The race was revived in 1988 as a historic rally for cars that might have competed at the time, and although in theory you could go the whole course within the speed limit, it’s not at all like that it works in practice. If you get lost, break down, or have trouble finding fuel, you end up driving flat out to get to the next checkpoint in time. And even if you’re not late, you end up driving like this anyway, carried away by the manic exuberance of the event. Usually flashing blue lights in your side mirrors are a really bad thing when you’re driving “enthusiastic”, but on the Mille it just means you’re going to have a police escort for the next few miles and you can dive in the circles -points with just a brush of the brakes and without checking traffic because you are at least reasonably confident that your police riders have stopped it.
It lasts all day for four days until you are deliriously tired. And that’s the point, I think. It’s a kind of special luxury experience, but fatigue is what you pay for.
There’s nothing else you can do with your classic racer that really makes you feel how your heroes behaved when driving cars like yours back in the day. It’s very nice to park your Alfa from the 1930s or your Ferrari from the 1950s on the lawns of Pebble Beach or Villa d’Este and let yourself be admired while drinking Champagne, but that’s not why it is done. Historic circuit racing is getting close, but it can be tamed and is more likely to expose your lack of ability than make you feel like Moss or Nuvolari.
But the Mille can. These are the same crowds that come out to wave at you, although I did spot an elderly lady peering from her balcony who looked at me cynically as if to say she remembered Moss in 55 and that I was not Moss. It’s the same fear of an accident: my Gullwing’s only concession to safety being the tiny chrome handles on the dash that were too hot to grip anyway. Drivers have died in the historic version of the Mille, and I know people who have suffered serious injuries. And sure, you do it in four days rather than one, but it’s a similar kind of exhaustion. Now you rely on caffeine rather than amphetamines to complete each day. You sometimes wonder if it’s enough, but you have another double and carry on.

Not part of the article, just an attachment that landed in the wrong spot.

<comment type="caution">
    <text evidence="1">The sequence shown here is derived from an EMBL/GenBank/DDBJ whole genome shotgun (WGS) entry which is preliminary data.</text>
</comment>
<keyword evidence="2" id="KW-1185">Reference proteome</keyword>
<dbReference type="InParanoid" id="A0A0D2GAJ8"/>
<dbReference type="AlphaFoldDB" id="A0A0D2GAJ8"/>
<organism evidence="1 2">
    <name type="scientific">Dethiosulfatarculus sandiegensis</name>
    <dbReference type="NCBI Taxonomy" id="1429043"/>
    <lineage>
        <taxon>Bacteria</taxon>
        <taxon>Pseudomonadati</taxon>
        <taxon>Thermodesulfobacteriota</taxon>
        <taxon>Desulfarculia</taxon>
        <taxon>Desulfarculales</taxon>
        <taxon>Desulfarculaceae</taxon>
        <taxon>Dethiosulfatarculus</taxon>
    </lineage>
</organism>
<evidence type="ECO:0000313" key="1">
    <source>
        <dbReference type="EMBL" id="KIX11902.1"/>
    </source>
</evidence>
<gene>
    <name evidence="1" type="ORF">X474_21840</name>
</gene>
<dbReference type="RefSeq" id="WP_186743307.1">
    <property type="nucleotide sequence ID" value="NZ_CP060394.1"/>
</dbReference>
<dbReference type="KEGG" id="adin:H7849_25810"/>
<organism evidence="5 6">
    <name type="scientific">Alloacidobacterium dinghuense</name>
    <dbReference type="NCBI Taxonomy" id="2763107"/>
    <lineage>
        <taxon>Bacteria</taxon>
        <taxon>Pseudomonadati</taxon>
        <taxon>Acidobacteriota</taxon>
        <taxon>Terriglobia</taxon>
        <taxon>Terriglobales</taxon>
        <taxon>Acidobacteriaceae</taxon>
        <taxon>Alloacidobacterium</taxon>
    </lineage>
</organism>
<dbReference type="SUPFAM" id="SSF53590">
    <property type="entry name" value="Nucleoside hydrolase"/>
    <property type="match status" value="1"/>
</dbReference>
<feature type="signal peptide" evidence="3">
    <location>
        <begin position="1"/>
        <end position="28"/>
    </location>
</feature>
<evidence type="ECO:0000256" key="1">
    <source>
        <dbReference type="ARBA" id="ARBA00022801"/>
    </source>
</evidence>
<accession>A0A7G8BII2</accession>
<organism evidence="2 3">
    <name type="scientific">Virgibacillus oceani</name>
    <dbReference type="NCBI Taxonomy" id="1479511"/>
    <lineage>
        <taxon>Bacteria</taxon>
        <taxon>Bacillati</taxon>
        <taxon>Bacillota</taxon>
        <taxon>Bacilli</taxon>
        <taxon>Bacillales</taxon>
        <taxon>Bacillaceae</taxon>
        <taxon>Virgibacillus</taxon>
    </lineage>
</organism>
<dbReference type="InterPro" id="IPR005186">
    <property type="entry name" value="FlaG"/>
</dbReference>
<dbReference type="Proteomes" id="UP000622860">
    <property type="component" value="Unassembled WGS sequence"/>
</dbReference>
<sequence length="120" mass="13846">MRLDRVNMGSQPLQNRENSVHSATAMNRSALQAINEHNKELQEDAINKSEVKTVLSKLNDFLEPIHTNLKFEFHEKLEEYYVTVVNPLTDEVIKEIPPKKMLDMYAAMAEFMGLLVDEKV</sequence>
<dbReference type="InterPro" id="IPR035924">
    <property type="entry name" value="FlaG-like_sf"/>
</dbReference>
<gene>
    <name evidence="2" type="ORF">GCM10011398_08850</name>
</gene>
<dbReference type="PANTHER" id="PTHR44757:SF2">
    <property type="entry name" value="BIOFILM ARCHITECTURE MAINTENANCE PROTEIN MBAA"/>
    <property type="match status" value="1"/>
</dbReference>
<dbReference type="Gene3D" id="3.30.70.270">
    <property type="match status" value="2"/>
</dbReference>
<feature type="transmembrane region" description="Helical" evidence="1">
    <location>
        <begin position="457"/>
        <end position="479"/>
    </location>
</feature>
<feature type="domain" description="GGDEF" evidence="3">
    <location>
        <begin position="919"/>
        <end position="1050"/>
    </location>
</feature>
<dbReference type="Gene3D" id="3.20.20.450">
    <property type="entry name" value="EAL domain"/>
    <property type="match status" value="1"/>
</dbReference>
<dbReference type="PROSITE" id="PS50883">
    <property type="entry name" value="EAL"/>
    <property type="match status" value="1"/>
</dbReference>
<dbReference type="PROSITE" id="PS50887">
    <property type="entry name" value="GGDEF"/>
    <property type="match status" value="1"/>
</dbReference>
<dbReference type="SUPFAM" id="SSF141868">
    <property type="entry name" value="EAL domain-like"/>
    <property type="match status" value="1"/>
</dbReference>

I don’t expect you to feel sorry for the contestants, though. There are more than enough transcendent moments to outweigh any entirely voluntary difficulties, such as when a setting Tuscan sun transforms that glorious long polychromatic silver cowl as you cross the Apennine mountains, or when that same cowl rises as you give the Gullwing its head and screams hard and fast and unleash the endless straights across the cornfield plains between Milan and the finish line in Brescia. When I got there I slept for 13 hours, I still wondered if I would risk my neck if they asked me Fourth time and fairly quickly came to the same conclusion.
Ben Oliver is an award-winning motoring journalist who writes from the UK.